The College of Arts and Sciences is home to The Media School. Here, students can earn a BA in Media with a Concentration in Interactive and Digital Media with a Specialization in Game Art, Game Audio, or Game Production. Students can supplement their program with a Certificate in New Media and Interactive Storytelling.
All students also have the opportunity to select 15 elective credits refine their career path. In addition, students may take Human Computer Interaction courses in the School of Informatics and Computing and study abroad courses such as Game Development: Programming and Practice, Rhetoric of Gaming, and Game Development Lab in Copenhagen, Denmark.
University of Wisconsin-Whitewater (UW-W) was founded in 1868. The school serves 12,430 students enrolled in more than 50 undergraduate majors and 119 minors, and many areas of emphasis, as well as dozens of graduate programs across five colleges and schools. The College of Arts and Communication is home to the Department of Art and Design, which offers a BA in Gaming Technology, Communication/Gaming, and Visual Media, and a BA with a Major in Media Arts and Game Development (MAGD) - Visual Media Design Emphasis.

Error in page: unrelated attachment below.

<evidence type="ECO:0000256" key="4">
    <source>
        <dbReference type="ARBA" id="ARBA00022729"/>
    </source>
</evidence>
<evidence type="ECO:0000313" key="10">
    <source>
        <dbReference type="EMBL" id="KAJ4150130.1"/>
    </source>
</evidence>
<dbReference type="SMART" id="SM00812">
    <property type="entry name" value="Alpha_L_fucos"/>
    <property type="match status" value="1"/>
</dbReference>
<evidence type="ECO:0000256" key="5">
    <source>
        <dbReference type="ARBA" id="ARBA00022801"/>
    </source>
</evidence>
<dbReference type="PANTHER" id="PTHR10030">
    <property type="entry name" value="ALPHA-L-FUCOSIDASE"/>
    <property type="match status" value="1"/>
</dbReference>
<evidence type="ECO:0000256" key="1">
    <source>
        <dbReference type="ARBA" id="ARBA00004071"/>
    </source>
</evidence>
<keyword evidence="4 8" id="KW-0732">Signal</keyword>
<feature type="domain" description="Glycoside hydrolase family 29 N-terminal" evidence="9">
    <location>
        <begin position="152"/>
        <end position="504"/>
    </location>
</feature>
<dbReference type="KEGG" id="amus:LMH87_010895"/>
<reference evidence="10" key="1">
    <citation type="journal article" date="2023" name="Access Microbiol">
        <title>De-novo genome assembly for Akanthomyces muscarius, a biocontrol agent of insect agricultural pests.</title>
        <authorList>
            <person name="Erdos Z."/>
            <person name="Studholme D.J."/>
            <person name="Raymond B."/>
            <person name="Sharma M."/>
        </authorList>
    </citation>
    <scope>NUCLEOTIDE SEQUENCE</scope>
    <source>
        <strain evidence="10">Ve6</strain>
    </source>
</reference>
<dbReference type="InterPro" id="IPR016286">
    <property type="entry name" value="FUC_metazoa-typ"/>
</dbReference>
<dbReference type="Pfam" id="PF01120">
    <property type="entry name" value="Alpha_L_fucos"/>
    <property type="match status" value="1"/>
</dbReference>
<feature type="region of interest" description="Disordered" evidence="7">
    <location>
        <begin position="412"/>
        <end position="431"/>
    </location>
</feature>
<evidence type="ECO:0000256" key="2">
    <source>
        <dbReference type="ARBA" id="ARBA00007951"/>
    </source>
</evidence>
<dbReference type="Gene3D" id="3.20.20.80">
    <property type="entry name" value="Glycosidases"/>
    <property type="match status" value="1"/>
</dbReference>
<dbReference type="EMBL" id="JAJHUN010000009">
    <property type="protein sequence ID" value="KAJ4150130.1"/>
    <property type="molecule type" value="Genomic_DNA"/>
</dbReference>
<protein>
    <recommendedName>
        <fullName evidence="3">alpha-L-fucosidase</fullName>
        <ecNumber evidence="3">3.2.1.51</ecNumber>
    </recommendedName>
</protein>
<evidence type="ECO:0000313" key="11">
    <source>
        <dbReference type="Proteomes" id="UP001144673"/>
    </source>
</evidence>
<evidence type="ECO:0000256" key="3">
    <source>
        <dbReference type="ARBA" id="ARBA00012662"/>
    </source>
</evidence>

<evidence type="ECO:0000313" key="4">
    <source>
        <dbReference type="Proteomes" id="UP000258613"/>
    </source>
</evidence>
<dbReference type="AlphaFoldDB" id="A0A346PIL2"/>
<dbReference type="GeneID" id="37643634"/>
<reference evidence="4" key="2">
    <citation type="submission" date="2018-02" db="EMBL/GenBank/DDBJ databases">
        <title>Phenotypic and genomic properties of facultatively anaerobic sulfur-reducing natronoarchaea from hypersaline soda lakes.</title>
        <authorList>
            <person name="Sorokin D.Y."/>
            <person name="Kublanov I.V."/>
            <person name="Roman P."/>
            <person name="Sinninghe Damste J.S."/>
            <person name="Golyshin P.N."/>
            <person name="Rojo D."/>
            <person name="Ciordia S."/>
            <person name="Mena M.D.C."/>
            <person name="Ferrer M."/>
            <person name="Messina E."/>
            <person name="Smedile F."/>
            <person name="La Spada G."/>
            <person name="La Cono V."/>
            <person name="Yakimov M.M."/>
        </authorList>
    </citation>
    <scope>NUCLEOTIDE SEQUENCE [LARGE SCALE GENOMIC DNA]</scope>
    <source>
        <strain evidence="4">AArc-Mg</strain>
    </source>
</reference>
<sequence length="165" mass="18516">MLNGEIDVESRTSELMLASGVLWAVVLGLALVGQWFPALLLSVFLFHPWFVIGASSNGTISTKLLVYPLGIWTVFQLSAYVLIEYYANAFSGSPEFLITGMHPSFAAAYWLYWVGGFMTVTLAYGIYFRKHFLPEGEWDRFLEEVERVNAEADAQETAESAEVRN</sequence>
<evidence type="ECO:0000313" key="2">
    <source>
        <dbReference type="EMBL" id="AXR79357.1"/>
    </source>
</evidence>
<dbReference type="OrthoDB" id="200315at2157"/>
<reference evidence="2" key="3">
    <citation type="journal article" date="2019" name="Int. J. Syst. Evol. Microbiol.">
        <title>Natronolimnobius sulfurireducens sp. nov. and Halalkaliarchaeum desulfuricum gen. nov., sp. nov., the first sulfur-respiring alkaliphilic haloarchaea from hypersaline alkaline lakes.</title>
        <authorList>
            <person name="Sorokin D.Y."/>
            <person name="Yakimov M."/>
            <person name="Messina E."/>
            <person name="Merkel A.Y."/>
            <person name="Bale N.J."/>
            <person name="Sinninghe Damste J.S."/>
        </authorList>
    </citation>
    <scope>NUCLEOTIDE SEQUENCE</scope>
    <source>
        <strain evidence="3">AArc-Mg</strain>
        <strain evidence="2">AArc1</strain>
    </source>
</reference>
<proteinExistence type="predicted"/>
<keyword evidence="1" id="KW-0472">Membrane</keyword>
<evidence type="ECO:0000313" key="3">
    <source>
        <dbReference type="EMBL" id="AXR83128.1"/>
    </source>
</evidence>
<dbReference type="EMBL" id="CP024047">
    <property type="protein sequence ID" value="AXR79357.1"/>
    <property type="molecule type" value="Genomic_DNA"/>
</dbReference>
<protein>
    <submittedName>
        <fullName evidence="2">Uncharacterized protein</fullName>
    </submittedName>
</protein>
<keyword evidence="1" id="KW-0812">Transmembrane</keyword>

The school says that Visual Media Design develops aesthetic sensibility and artistic design skills important in the production of original, creative, digital media content for interactive and time-based computer games, animation, websites, video, special effects, 3D and motion graphic industry and artistic productions.
Students in the MAGD program may choose additional elective courses from one of the other MAGD emphases including Communication/Gaming and/or Technology. Two team-based projects courses provide a capstone for the degree program. In addition, all students may participate in the MAGD Expo—a juried show of interactive entertainment, 3D, 2D, aural, virtual and animated creative work held annually at the University of Wisconsin, Whitewater.